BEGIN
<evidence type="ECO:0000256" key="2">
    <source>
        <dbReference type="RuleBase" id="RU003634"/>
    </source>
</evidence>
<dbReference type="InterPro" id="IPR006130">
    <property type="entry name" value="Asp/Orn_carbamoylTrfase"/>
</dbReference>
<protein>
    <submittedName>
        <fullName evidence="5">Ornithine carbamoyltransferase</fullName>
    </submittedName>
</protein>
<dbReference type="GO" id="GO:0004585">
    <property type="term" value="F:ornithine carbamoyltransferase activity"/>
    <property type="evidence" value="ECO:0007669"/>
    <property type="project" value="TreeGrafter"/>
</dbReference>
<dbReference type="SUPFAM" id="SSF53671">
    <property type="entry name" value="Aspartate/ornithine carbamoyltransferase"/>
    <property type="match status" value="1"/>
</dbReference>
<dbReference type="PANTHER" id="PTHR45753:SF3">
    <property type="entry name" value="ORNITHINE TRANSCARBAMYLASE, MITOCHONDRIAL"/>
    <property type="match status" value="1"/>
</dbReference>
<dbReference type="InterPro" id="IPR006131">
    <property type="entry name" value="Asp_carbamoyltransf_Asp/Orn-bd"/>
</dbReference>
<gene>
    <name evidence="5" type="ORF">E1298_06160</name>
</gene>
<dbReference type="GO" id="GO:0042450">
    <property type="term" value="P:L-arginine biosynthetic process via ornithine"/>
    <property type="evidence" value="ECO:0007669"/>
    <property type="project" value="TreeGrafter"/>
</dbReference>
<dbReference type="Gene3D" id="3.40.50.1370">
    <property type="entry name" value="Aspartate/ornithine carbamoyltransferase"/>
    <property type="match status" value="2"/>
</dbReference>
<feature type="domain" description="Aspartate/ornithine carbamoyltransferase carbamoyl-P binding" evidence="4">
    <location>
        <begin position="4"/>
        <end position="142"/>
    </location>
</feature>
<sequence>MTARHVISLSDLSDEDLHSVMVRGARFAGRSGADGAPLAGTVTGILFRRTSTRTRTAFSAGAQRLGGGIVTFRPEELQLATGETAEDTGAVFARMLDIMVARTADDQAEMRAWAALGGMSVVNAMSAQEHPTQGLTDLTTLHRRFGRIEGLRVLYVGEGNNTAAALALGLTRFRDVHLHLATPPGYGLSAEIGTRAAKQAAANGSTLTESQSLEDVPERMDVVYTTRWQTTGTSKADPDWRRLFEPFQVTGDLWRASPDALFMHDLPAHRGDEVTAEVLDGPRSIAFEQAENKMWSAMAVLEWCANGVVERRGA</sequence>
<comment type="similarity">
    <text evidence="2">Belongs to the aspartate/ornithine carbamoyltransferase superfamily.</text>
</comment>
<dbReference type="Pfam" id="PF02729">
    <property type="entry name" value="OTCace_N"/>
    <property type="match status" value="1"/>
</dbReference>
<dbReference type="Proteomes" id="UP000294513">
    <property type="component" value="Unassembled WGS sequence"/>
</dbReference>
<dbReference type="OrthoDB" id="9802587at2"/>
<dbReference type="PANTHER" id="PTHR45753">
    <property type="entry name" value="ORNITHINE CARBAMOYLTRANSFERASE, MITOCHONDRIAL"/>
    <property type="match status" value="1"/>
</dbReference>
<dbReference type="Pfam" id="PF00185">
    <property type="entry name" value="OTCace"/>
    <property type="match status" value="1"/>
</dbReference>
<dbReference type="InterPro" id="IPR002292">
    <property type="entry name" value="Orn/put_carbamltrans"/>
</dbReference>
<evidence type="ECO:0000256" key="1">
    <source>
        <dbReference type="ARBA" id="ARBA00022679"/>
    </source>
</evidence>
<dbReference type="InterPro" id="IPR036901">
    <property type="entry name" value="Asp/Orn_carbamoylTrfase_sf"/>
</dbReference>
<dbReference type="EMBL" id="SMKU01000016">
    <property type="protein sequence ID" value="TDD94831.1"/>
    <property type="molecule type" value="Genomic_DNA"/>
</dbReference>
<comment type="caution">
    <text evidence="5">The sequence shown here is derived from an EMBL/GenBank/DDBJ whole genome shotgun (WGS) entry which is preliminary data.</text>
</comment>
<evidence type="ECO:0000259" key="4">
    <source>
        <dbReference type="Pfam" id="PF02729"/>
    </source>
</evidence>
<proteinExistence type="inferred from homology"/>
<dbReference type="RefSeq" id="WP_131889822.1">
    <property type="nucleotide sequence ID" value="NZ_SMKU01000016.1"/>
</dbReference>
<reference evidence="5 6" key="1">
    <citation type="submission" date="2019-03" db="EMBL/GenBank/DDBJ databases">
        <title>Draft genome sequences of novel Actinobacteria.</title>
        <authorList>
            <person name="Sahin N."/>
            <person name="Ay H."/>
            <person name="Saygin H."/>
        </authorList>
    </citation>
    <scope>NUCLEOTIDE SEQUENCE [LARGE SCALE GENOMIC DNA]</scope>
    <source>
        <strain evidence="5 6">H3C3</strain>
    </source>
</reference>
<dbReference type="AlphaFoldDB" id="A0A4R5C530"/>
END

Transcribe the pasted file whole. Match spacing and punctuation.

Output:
<evidence type="ECO:0000256" key="2">
    <source>
        <dbReference type="RuleBase" id="RU003634"/>
    </source>
</evidence>
<dbReference type="InterPro" id="IPR006130">
    <property type="entry name" value="Asp/Orn_carbamoylTrfase"/>
</dbReference>
<protein>
    <submittedName>
        <fullName evidence="5">Ornithine carbamoyltransferase</fullName>
    </submittedName>
</protein>
<dbReference type="GO" id="GO:0004585">
    <property type="term" value="F:ornithine carbamoyltransferase activity"/>
    <property type="evidence" value="ECO:0007669"/>
    <property type="project" value="TreeGrafter"/>
</dbReference>
<dbReference type="SUPFAM" id="SSF53671">
    <property type="entry name" value="Aspartate/ornithine carbamoyltransferase"/>
    <property type="match status" value="1"/>
</dbReference>
<dbReference type="PANTHER" id="PTHR45753:SF3">
    <property type="entry name" value="ORNITHINE TRANSCARBAMYLASE, MITOCHONDRIAL"/>
    <property type="match status" value="1"/>
</dbReference>
<dbReference type="InterPro" id="IPR006131">
    <property type="entry name" value="Asp_carbamoyltransf_Asp/Orn-bd"/>
</dbReference>
<gene>
    <name evidence="5" type="ORF">E1298_06160</name>
</gene>
<dbReference type="GO" id="GO:0042450">
    <property type="term" value="P:L-arginine biosynthetic process via ornithine"/>
    <property type="evidence" value="ECO:0007669"/>
    <property type="project" value="TreeGrafter"/>
</dbReference>
<dbReference type="Gene3D" id="3.40.50.1370">
    <property type="entry name" value="Aspartate/ornithine carbamoyltransferase"/>
    <property type="match status" value="2"/>
</dbReference>
<feature type="domain" description="Aspartate/ornithine carbamoyltransferase carbamoyl-P binding" evidence="4">
    <location>
        <begin position="4"/>
        <end position="142"/>
    </location>
</feature>
<sequence>MTARHVISLSDLSDEDLHSVMVRGARFAGRSGADGAPLAGTVTGILFRRTSTRTRTAFSAGAQRLGGGIVTFRPEELQLATGETAEDTGAVFARMLDIMVARTADDQAEMRAWAALGGMSVVNAMSAQEHPTQGLTDLTTLHRRFGRIEGLRVLYVGEGNNTAAALALGLTRFRDVHLHLATPPGYGLSAEIGTRAAKQAAANGSTLTESQSLEDVPERMDVVYTTRWQTTGTSKADPDWRRLFEPFQVTGDLWRASPDALFMHDLPAHRGDEVTAEVLDGPRSIAFEQAENKMWSAMAVLEWCANGVVERRGA</sequence>
<comment type="similarity">
    <text evidence="2">Belongs to the aspartate/ornithine carbamoyltransferase superfamily.</text>
</comment>
<dbReference type="Pfam" id="PF02729">
    <property type="entry name" value="OTCace_N"/>
    <property type="match status" value="1"/>
</dbReference>
<dbReference type="Proteomes" id="UP000294513">
    <property type="component" value="Unassembled WGS sequence"/>
</dbReference>
<dbReference type="OrthoDB" id="9802587at2"/>
<dbReference type="PANTHER" id="PTHR45753">
    <property type="entry name" value="ORNITHINE CARBAMOYLTRANSFERASE, MITOCHONDRIAL"/>
    <property type="match status" value="1"/>
</dbReference>
<dbReference type="Pfam" id="PF00185">
    <property type="entry name" value="OTCace"/>
    <property type="match status" value="1"/>
</dbReference>
<dbReference type="InterPro" id="IPR002292">
    <property type="entry name" value="Orn/put_carbamltrans"/>
</dbReference>
<evidence type="ECO:0000256" key="1">
    <source>
        <dbReference type="ARBA" id="ARBA00022679"/>
    </source>
</evidence>
<dbReference type="InterPro" id="IPR036901">
    <property type="entry name" value="Asp/Orn_carbamoylTrfase_sf"/>
</dbReference>
<dbReference type="EMBL" id="SMKU01000016">
    <property type="protein sequence ID" value="TDD94831.1"/>
    <property type="molecule type" value="Genomic_DNA"/>
</dbReference>
<comment type="caution">
    <text evidence="5">The sequence shown here is derived from an EMBL/GenBank/DDBJ whole genome shotgun (WGS) entry which is preliminary data.</text>
</comment>
<evidence type="ECO:0000259" key="4">
    <source>
        <dbReference type="Pfam" id="PF02729"/>
    </source>
</evidence>
<proteinExistence type="inferred from homology"/>
<dbReference type="RefSeq" id="WP_131889822.1">
    <property type="nucleotide sequence ID" value="NZ_SMKU01000016.1"/>
</dbReference>
<reference evidence="5 6" key="1">
    <citation type="submission" date="2019-03" db="EMBL/GenBank/DDBJ databases">
        <title>Draft genome sequences of novel Actinobacteria.</title>
        <authorList>
            <person name="Sahin N."/>
            <person name="Ay H."/>
            <person name="Saygin H."/>
        </authorList>
    </citation>
    <scope>NUCLEOTIDE SEQUENCE [LARGE SCALE GENOMIC DNA]</scope>
    <source>
        <strain evidence="5 6">H3C3</strain>
    </source>
</reference>
<dbReference type="AlphaFoldDB" id="A0A4R5C530"/>